Phil Regan, scheduled to fly back to Venezuela today where he will stay until Nov. 15, spent his first full day as Orioles manager growing on Baltimore as Baltimore grew on him.
Up at 7 a.m., working on five hours' sleep. On WBAL radio with Dave Durian and Jim West, from his airport hotel at 8:15. By the time he returned to his room for a phone-in with baseball-savvy Stan "The Fan" Charles, 14 hours had elapsed.
The morning started with a few phone calls, then a ride to the ballpark. A tour of the clubhouse, the weight room, and the rest of the stadium with Orioles general manager Roland Hemond and new pitching coach Mike Flanagan. A brief chat with Mike Devereaux, an acquaintance from their days together in the Los Angeles Dodgers' organization, who had stopped by the clubhouse.
Upstairs with Hemond and Flanagan, then a meeting with Hemond and Frank Robinson. Lunch brought in from Perring Place Restaurant.
"They were my first crab cakes in Baltimore," Regan said. "Delicious."
More phone calls, including one to owner Peter Angelos for giving him the opportunity to manage the Orioles.
Then it was off to a news conference on the grass of sun-kissed Camden Yards, a perfect day to play baseball. What a tease. The Orioles announced the hiring of Flanagan with highlights of the left-hander, in every sense of the term, showing on the scoreboard. Then it was off to a meeting with club vice chairman for business Joe Foss and Russell Smouse, a senior lawyer with Angelos' law firm.
Now the fun started.
Bernie Martin, an Irish Mario Andretti, behind the wheel of a plush Cadillac somehow adhering to a tight schedule. Regan, riding shotgun, pulls a telephone message from Toronto Blue Jays scout Gordon Lakey out of his pocket and roars.
It reads: "Just wanted to say congratulations. Not looking for a job."
Regan's car trails Flanagan's to the WMAR studios, when Regan notices something strange.
"Wait a minute, my pitching coach is driving a Mercedes," Regan said. "What's going on here?"
Scott Garceau, a talking head with a great deal of curiosity, welcomes his guest and waits for the news anchor to finish interrogating former and possible future Washington mayor Marion S. Barry. The essence of the questioning: Why should Washington forgive you for being convicted of a misdemeanor ** drug charge that landed you in prison for six months?
Then they segued into sports, where no question could be as tough.
Over and over, Regan answered the toughest question of the night without a hint of a bristle.
The Leo Gomez question: What if the owner tells you who to play?
"If our communication lines are as open as I expect, I don't anticipate him doing that," Regan said.
A portrait of a manager is unfolding for Baltimore. Quietly frank, quietly confident, quietly strong.
After WMAR, it was off to WBAL-TV. The Mercedes stayed in the parking lot. Flanagan, public relations director Charles Steinberg, and a portly reporter squeezed into the spacious back seat of the Cadillac.
Regan and Flanagan swapping stories, getting to know each other, as the driver who says nothing whisks the Orioles' new tandem from this television appearance to that. Regan, the avuncular manager with the deep laugh, very much enjoys the Earl Weaver stories told by Flanagan, the dashing young pitching coach with the biting wit.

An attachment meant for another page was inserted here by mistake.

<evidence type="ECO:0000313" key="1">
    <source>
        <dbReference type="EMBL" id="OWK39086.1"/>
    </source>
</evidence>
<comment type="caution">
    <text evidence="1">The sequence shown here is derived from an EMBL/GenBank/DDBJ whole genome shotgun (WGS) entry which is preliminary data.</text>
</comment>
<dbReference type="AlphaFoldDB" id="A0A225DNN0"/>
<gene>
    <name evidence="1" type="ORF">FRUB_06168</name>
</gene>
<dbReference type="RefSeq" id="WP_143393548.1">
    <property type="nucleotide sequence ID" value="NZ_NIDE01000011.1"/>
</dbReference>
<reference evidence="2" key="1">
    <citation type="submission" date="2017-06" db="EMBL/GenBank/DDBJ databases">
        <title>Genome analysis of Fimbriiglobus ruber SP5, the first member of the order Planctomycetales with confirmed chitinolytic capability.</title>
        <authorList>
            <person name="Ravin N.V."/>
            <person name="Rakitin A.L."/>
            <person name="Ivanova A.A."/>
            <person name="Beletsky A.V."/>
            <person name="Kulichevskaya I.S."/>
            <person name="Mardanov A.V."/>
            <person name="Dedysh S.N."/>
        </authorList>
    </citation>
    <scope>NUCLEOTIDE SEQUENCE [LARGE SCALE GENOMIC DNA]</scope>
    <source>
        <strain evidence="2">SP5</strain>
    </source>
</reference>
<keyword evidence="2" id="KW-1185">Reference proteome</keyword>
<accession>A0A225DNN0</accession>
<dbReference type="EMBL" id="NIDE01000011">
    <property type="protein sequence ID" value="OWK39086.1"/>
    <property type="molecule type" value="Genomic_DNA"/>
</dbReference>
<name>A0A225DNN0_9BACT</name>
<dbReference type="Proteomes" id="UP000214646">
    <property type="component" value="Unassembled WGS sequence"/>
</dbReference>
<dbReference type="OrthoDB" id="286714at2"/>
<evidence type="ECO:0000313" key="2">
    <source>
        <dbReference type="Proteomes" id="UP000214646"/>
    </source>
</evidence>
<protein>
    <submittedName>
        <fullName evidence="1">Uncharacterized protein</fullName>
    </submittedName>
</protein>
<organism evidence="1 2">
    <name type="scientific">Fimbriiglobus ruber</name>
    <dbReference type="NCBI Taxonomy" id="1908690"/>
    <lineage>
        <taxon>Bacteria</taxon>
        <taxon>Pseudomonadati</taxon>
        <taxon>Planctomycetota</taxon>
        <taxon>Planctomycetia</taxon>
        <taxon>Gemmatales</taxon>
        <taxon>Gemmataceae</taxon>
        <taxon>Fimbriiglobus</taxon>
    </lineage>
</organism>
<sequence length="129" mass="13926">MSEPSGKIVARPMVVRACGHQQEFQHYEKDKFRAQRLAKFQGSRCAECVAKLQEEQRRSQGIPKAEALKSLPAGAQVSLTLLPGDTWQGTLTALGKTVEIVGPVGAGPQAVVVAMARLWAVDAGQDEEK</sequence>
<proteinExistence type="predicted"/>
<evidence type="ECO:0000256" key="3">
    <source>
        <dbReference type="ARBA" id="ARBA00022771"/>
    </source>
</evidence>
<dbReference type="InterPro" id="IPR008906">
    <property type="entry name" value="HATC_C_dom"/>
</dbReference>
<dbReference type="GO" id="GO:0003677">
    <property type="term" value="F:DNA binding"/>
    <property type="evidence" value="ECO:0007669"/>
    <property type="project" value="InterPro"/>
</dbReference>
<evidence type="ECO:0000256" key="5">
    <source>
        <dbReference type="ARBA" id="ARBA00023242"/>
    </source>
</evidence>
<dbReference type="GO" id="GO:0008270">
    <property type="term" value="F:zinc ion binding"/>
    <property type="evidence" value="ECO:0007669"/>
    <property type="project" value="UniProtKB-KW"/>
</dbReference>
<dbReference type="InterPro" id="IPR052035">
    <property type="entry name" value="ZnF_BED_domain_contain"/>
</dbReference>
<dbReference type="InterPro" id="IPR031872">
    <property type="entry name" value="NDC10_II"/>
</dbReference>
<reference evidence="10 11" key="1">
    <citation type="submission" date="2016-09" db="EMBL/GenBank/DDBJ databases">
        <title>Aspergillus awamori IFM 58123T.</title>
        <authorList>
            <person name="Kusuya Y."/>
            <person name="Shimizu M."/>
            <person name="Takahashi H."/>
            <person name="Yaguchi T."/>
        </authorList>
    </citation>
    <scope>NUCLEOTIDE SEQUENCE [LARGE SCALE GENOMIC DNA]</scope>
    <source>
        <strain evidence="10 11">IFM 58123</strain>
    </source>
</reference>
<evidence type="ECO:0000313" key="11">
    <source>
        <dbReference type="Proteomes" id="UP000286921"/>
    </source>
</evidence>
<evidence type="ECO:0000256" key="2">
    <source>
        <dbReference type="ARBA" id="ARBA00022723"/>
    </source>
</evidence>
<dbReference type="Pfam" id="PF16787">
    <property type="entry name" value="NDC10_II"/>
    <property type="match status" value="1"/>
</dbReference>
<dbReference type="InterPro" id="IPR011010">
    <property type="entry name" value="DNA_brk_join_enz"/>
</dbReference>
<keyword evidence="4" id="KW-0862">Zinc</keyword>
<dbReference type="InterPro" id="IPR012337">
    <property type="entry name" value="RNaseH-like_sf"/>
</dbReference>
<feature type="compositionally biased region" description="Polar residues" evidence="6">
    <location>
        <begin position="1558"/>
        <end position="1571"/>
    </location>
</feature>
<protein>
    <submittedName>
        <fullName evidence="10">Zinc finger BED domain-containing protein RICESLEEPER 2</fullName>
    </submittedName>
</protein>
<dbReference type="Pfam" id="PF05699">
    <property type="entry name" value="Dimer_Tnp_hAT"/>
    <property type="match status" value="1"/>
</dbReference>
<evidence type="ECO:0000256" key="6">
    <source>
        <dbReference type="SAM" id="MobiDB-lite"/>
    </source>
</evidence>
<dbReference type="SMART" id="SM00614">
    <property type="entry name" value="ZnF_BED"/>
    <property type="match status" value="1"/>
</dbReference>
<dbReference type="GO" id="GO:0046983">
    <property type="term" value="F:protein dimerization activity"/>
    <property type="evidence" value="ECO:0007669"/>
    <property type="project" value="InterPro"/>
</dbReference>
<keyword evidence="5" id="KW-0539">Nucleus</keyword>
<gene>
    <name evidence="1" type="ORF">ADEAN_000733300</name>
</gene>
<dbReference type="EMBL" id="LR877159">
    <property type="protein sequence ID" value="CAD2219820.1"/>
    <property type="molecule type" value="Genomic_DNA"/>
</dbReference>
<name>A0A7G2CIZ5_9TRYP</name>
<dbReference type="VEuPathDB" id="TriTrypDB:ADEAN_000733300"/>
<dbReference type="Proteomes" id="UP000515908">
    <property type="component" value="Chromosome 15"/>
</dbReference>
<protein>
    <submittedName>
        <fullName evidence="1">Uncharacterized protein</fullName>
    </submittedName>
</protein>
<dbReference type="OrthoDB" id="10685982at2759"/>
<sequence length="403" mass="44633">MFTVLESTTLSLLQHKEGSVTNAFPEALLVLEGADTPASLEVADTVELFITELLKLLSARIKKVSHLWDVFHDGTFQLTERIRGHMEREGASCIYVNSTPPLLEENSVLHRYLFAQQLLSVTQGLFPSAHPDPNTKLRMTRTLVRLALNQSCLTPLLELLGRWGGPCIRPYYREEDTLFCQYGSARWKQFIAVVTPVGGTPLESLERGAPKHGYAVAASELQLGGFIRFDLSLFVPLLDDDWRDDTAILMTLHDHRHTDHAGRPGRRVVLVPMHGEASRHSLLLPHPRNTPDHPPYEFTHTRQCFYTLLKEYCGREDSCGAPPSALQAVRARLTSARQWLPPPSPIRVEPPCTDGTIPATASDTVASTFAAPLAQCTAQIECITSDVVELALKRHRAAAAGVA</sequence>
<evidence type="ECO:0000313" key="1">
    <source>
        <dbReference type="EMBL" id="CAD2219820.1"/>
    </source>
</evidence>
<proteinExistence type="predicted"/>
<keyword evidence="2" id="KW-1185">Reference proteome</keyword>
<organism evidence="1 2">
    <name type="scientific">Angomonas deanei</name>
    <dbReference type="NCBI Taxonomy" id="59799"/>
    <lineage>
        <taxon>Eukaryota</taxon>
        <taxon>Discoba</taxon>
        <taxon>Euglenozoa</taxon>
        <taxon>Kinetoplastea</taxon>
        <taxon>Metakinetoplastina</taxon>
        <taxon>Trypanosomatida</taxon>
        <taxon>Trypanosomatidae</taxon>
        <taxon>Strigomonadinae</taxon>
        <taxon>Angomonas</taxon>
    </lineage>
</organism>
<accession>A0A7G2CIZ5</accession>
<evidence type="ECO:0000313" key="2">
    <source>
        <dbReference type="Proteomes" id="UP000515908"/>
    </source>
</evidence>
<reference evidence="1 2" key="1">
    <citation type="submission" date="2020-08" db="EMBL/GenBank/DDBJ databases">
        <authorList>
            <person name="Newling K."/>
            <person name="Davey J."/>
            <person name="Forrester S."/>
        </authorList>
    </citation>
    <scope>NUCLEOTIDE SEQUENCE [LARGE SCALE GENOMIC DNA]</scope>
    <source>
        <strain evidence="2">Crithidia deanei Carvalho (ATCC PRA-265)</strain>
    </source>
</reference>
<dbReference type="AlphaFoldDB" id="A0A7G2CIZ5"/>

"Every time Earl came out to the mound to visit [Jim] Palmer, Palmer would stand on the highest part of the mound and make Earl stand at the bottom," Flanagan said. "Every time, Earl screamed 'You're just doing that to make me look shorter.' I've got all these pictures at home with Palmer standing at the top of the mound and Earl at the bottom. And that is why Palmer did it. He wanted to make Earl look shorter."
Regan tells a story about Jack Morris, who despised visits from the pitching coach and even once had to be chased back onto the mound by Regan for a brief tongue-lashing.
They arrive at WBAL, where prepared Gerry Sandusky is surrounded by unmanned robotic cameras that move by remote control.
The schedule is tight and the driver begins to pull away, before Flanagan is in the car.
"Easy," Flanagan said. "I'll be like Al Widmar [a former pitching coach]. It took him so long to get to the mound. He asked me how I was doing and I would tell him I was doing fine when you started coming out here but I got tired waiting for you."
John Buren awaits at WJZ. Speculation from one corner of the back seat centers on Buren calling his guests "Dude." Wrong. Buren opted for his second favorite word. "Man."
Buren worded the Gomez question best of anyone: "When does involvement from ownership cross over into interference?"
Regan buried the notion the owner will be a problem, but Buren said, "You brought your dancing shoes with you," and gave Regan a most-sincere punch to the biceps. "I heard about you," Regan said with a smile.
WBAL talk-radio host Josh Lewin is next and Regan fields questions from callers, including one who summed up a feeling growing in Baltimore: "You weren't our choice, but the more we hear you talk, the more we understand why you were the Orioles' choice."
It's 7:30 and Regan does a call-in show with a York, Pa., radio station from the car, before meeting with Hemond to discuss the coaching staff.
"You know, it's been a pretty emotional day," Regan said. "You think back to all the bus rides, all the years in Venezuela, all the things you went through to get what you wanted."